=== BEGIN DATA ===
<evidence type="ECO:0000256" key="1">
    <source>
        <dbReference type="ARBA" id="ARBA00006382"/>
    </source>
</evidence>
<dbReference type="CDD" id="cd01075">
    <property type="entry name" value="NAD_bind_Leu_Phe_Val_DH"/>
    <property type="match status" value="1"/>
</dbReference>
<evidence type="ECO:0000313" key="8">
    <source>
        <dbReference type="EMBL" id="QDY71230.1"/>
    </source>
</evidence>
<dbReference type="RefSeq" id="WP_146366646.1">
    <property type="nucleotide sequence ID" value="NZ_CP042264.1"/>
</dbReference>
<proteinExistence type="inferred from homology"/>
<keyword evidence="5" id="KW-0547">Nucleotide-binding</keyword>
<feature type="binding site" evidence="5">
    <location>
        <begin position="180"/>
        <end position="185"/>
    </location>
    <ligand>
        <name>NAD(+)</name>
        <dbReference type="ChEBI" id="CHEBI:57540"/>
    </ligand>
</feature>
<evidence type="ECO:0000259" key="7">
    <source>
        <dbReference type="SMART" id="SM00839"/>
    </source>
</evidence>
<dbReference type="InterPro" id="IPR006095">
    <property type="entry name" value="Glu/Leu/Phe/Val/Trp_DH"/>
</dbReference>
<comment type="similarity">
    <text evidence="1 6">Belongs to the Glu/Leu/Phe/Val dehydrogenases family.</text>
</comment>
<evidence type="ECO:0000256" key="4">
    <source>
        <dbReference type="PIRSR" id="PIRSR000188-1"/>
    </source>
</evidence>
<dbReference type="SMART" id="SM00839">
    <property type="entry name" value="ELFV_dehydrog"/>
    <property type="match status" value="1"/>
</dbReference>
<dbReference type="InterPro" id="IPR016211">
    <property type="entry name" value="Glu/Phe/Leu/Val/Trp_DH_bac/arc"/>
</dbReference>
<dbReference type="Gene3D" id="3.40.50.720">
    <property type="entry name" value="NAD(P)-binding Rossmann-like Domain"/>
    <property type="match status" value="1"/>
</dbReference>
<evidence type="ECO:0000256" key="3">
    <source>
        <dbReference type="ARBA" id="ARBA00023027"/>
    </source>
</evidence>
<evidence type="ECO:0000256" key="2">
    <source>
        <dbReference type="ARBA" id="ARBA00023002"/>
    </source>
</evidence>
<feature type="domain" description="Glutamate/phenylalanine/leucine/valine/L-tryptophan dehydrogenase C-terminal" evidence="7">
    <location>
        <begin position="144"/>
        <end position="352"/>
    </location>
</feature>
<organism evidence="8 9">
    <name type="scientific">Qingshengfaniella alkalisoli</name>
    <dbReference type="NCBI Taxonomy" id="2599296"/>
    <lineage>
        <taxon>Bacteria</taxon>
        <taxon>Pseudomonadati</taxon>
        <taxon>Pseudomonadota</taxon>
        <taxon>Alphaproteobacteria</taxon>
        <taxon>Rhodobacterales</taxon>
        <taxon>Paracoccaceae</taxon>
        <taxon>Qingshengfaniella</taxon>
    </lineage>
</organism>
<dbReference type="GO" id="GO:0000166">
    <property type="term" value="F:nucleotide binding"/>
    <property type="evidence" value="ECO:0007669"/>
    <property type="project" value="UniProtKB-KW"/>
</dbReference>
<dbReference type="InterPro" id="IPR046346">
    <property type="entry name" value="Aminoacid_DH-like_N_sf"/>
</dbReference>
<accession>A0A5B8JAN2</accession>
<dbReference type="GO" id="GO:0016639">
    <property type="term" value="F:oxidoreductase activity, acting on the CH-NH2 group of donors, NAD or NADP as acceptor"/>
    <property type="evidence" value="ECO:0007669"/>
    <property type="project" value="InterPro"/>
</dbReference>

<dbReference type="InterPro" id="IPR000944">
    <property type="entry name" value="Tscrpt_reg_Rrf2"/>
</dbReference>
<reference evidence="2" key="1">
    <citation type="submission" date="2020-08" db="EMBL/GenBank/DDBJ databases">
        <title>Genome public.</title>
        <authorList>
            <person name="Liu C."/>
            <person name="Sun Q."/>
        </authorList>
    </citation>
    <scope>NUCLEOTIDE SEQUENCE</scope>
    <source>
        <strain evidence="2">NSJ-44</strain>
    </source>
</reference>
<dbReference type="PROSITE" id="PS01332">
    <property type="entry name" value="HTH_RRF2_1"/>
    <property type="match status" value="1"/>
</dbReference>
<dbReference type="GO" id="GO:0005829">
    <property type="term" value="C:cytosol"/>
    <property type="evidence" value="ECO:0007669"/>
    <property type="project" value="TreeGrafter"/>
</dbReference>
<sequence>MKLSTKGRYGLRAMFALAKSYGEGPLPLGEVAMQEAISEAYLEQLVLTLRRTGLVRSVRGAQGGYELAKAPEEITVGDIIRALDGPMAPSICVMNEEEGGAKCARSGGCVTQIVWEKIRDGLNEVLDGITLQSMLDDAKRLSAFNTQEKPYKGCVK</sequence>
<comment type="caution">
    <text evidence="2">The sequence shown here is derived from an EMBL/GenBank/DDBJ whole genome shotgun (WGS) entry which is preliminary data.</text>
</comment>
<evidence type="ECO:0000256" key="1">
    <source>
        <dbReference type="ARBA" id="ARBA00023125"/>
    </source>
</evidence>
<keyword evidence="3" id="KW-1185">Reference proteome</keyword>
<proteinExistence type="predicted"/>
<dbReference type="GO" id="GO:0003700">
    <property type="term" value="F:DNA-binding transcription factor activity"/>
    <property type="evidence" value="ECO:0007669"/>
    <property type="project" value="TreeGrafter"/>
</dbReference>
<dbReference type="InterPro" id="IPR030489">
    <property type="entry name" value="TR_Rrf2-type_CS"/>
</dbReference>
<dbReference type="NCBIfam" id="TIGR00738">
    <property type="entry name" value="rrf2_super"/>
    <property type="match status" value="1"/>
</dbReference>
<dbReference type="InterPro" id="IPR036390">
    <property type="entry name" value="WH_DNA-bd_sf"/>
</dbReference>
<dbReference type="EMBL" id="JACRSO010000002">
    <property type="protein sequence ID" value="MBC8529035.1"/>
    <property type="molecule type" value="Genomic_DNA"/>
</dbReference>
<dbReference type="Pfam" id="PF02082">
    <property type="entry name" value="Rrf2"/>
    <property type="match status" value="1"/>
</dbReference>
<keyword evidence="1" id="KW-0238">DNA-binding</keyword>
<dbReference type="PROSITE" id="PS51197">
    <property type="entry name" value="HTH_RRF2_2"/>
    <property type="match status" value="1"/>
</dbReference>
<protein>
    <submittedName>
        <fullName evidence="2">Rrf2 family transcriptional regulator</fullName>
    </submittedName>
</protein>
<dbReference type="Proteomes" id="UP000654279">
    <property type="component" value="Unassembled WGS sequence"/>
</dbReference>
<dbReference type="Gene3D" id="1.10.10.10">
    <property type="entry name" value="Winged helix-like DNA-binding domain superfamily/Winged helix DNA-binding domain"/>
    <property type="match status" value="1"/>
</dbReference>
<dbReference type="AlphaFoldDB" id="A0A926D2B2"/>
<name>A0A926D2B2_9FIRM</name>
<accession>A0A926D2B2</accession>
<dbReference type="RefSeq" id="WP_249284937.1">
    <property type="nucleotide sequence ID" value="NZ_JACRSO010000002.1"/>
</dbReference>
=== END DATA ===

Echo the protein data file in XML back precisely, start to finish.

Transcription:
<evidence type="ECO:0000256" key="1">
    <source>
        <dbReference type="ARBA" id="ARBA00006382"/>
    </source>
</evidence>
<dbReference type="CDD" id="cd01075">
    <property type="entry name" value="NAD_bind_Leu_Phe_Val_DH"/>
    <property type="match status" value="1"/>
</dbReference>
<evidence type="ECO:0000313" key="8">
    <source>
        <dbReference type="EMBL" id="QDY71230.1"/>
    </source>
</evidence>
<dbReference type="RefSeq" id="WP_146366646.1">
    <property type="nucleotide sequence ID" value="NZ_CP042264.1"/>
</dbReference>
<proteinExistence type="inferred from homology"/>
<keyword evidence="5" id="KW-0547">Nucleotide-binding</keyword>
<feature type="binding site" evidence="5">
    <location>
        <begin position="180"/>
        <end position="185"/>
    </location>
    <ligand>
        <name>NAD(+)</name>
        <dbReference type="ChEBI" id="CHEBI:57540"/>
    </ligand>
</feature>
<evidence type="ECO:0000259" key="7">
    <source>
        <dbReference type="SMART" id="SM00839"/>
    </source>
</evidence>
<dbReference type="InterPro" id="IPR006095">
    <property type="entry name" value="Glu/Leu/Phe/Val/Trp_DH"/>
</dbReference>
<comment type="similarity">
    <text evidence="1 6">Belongs to the Glu/Leu/Phe/Val dehydrogenases family.</text>
</comment>
<evidence type="ECO:0000256" key="4">
    <source>
        <dbReference type="PIRSR" id="PIRSR000188-1"/>
    </source>
</evidence>
<dbReference type="SMART" id="SM00839">
    <property type="entry name" value="ELFV_dehydrog"/>
    <property type="match status" value="1"/>
</dbReference>
<dbReference type="InterPro" id="IPR016211">
    <property type="entry name" value="Glu/Phe/Leu/Val/Trp_DH_bac/arc"/>
</dbReference>
<dbReference type="Gene3D" id="3.40.50.720">
    <property type="entry name" value="NAD(P)-binding Rossmann-like Domain"/>
    <property type="match status" value="1"/>
</dbReference>
<evidence type="ECO:0000256" key="3">
    <source>
        <dbReference type="ARBA" id="ARBA00023027"/>
    </source>
</evidence>
<evidence type="ECO:0000256" key="2">
    <source>
        <dbReference type="ARBA" id="ARBA00023002"/>
    </source>
</evidence>
<feature type="domain" description="Glutamate/phenylalanine/leucine/valine/L-tryptophan dehydrogenase C-terminal" evidence="7">
    <location>
        <begin position="144"/>
        <end position="352"/>
    </location>
</feature>
<organism evidence="8 9">
    <name type="scientific">Qingshengfaniella alkalisoli</name>
    <dbReference type="NCBI Taxonomy" id="2599296"/>
    <lineage>
        <taxon>Bacteria</taxon>
        <taxon>Pseudomonadati</taxon>
        <taxon>Pseudomonadota</taxon>
        <taxon>Alphaproteobacteria</taxon>
        <taxon>Rhodobacterales</taxon>
        <taxon>Paracoccaceae</taxon>
        <taxon>Qingshengfaniella</taxon>
    </lineage>
</organism>
<dbReference type="GO" id="GO:0000166">
    <property type="term" value="F:nucleotide binding"/>
    <property type="evidence" value="ECO:0007669"/>
    <property type="project" value="UniProtKB-KW"/>
</dbReference>
<dbReference type="InterPro" id="IPR046346">
    <property type="entry name" value="Aminoacid_DH-like_N_sf"/>
</dbReference>
<accession>A0A5B8JAN2</accession>
<dbReference type="GO" id="GO:0016639">
    <property type="term" value="F:oxidoreductase activity, acting on the CH-NH2 group of donors, NAD or NADP as acceptor"/>
    <property type="evidence" value="ECO:0007669"/>
    <property type="project" value="InterPro"/>
</dbReference>

<dbReference type="InterPro" id="IPR000944">
    <property type="entry name" value="Tscrpt_reg_Rrf2"/>
</dbReference>
<reference evidence="2" key="1">
    <citation type="submission" date="2020-08" db="EMBL/GenBank/DDBJ databases">
        <title>Genome public.</title>
        <authorList>
            <person name="Liu C."/>
            <person name="Sun Q."/>
        </authorList>
    </citation>
    <scope>NUCLEOTIDE SEQUENCE</scope>
    <source>
        <strain evidence="2">NSJ-44</strain>
    </source>
</reference>
<dbReference type="PROSITE" id="PS01332">
    <property type="entry name" value="HTH_RRF2_1"/>
    <property type="match status" value="1"/>
</dbReference>
<dbReference type="GO" id="GO:0005829">
    <property type="term" value="C:cytosol"/>
    <property type="evidence" value="ECO:0007669"/>
    <property type="project" value="TreeGrafter"/>
</dbReference>
<sequence>MKLSTKGRYGLRAMFALAKSYGEGPLPLGEVAMQEAISEAYLEQLVLTLRRTGLVRSVRGAQGGYELAKAPEEITVGDIIRALDGPMAPSICVMNEEEGGAKCARSGGCVTQIVWEKIRDGLNEVLDGITLQSMLDDAKRLSAFNTQEKPYKGCVK</sequence>
<comment type="caution">
    <text evidence="2">The sequence shown here is derived from an EMBL/GenBank/DDBJ whole genome shotgun (WGS) entry which is preliminary data.</text>
</comment>
<evidence type="ECO:0000256" key="1">
    <source>
        <dbReference type="ARBA" id="ARBA00023125"/>
    </source>
</evidence>
<keyword evidence="3" id="KW-1185">Reference proteome</keyword>
<proteinExistence type="predicted"/>
<dbReference type="GO" id="GO:0003700">
    <property type="term" value="F:DNA-binding transcription factor activity"/>
    <property type="evidence" value="ECO:0007669"/>
    <property type="project" value="TreeGrafter"/>
</dbReference>
<dbReference type="InterPro" id="IPR030489">
    <property type="entry name" value="TR_Rrf2-type_CS"/>
</dbReference>
<dbReference type="NCBIfam" id="TIGR00738">
    <property type="entry name" value="rrf2_super"/>
    <property type="match status" value="1"/>
</dbReference>
<dbReference type="InterPro" id="IPR036390">
    <property type="entry name" value="WH_DNA-bd_sf"/>
</dbReference>
<dbReference type="EMBL" id="JACRSO010000002">
    <property type="protein sequence ID" value="MBC8529035.1"/>
    <property type="molecule type" value="Genomic_DNA"/>
</dbReference>
<dbReference type="Pfam" id="PF02082">
    <property type="entry name" value="Rrf2"/>
    <property type="match status" value="1"/>
</dbReference>
<keyword evidence="1" id="KW-0238">DNA-binding</keyword>
<dbReference type="PROSITE" id="PS51197">
    <property type="entry name" value="HTH_RRF2_2"/>
    <property type="match status" value="1"/>
</dbReference>
<protein>
    <submittedName>
        <fullName evidence="2">Rrf2 family transcriptional regulator</fullName>
    </submittedName>
</protein>
<dbReference type="Proteomes" id="UP000654279">
    <property type="component" value="Unassembled WGS sequence"/>
</dbReference>
<dbReference type="Gene3D" id="1.10.10.10">
    <property type="entry name" value="Winged helix-like DNA-binding domain superfamily/Winged helix DNA-binding domain"/>
    <property type="match status" value="1"/>
</dbReference>
<dbReference type="AlphaFoldDB" id="A0A926D2B2"/>
<name>A0A926D2B2_9FIRM</name>
<accession>A0A926D2B2</accession>
<dbReference type="RefSeq" id="WP_249284937.1">
    <property type="nucleotide sequence ID" value="NZ_JACRSO010000002.1"/>
</dbReference>